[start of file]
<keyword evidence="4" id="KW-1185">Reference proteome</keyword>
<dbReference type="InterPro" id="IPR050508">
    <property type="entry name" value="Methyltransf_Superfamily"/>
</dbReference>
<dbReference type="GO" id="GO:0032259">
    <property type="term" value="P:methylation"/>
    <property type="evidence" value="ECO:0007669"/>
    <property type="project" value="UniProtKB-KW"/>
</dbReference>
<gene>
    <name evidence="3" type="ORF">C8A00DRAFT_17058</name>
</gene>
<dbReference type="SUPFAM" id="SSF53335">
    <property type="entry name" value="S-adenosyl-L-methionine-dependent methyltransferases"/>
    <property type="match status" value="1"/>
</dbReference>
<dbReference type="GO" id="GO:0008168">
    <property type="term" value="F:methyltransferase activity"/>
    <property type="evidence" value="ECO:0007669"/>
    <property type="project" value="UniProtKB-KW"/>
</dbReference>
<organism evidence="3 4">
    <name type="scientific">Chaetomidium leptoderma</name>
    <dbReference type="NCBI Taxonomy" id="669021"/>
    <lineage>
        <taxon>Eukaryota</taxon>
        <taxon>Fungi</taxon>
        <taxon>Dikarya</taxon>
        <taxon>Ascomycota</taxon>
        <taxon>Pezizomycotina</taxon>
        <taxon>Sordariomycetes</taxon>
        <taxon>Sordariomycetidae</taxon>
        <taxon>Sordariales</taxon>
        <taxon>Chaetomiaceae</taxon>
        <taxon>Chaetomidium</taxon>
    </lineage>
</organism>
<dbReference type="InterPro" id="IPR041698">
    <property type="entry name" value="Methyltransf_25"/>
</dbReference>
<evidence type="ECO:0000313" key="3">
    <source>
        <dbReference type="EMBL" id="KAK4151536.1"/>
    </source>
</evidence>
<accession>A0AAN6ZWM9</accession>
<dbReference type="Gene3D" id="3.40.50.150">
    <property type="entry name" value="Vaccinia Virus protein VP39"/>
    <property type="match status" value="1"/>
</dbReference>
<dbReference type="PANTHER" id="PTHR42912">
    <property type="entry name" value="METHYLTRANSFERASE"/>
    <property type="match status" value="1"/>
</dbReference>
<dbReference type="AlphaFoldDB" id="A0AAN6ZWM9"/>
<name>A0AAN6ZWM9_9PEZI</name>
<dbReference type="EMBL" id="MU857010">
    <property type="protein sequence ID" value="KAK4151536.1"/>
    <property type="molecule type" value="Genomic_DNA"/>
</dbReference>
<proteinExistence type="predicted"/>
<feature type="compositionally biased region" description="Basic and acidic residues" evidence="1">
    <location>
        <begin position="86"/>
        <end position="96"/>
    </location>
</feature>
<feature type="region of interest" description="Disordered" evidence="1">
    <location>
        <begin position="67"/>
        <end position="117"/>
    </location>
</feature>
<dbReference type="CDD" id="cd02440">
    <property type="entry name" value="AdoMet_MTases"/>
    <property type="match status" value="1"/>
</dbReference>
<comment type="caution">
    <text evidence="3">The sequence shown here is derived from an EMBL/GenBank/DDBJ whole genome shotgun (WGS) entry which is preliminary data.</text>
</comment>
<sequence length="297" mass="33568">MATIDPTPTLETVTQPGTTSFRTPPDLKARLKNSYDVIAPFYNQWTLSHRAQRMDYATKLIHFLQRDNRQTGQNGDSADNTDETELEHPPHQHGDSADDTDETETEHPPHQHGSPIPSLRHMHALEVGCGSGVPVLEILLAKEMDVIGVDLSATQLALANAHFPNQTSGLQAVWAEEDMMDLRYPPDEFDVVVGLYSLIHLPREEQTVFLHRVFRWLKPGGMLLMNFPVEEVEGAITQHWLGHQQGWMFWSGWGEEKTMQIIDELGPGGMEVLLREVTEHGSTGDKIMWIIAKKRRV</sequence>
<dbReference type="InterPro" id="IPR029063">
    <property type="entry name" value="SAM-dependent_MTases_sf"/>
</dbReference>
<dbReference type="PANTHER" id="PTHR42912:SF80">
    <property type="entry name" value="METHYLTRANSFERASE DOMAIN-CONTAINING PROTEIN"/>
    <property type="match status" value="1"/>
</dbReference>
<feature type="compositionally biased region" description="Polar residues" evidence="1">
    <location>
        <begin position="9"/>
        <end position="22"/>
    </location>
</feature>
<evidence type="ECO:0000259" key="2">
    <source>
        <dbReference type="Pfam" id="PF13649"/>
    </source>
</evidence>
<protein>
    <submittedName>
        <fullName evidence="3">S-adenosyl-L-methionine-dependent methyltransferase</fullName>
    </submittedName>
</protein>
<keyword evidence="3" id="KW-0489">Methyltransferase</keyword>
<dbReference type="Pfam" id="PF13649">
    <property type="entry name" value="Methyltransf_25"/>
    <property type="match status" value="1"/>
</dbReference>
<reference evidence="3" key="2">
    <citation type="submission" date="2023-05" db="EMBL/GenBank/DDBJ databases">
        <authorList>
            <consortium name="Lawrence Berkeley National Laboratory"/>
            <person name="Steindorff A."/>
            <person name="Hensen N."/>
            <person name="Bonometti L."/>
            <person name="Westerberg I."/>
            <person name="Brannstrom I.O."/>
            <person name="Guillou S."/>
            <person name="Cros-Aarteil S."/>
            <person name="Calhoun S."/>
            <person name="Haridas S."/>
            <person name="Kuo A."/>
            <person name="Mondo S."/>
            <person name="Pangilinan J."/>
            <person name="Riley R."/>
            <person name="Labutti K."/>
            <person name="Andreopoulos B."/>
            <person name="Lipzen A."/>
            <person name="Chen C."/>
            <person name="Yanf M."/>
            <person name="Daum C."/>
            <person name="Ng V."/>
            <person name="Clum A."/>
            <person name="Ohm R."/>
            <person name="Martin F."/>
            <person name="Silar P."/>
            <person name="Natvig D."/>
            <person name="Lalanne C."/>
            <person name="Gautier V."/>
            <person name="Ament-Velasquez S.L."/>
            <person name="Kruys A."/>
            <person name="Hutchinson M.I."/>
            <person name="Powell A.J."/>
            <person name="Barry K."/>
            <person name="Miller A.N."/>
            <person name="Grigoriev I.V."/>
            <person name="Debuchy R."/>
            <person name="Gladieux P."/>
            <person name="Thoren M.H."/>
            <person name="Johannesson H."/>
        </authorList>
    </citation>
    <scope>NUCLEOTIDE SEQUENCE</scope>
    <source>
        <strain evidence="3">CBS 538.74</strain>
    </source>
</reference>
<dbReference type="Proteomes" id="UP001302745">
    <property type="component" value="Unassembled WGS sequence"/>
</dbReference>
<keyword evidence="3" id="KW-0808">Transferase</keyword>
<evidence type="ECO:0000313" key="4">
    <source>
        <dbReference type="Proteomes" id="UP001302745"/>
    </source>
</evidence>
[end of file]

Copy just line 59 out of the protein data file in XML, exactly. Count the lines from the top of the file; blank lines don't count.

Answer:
    <property type="molecule type" value="Genomic_DNA"/>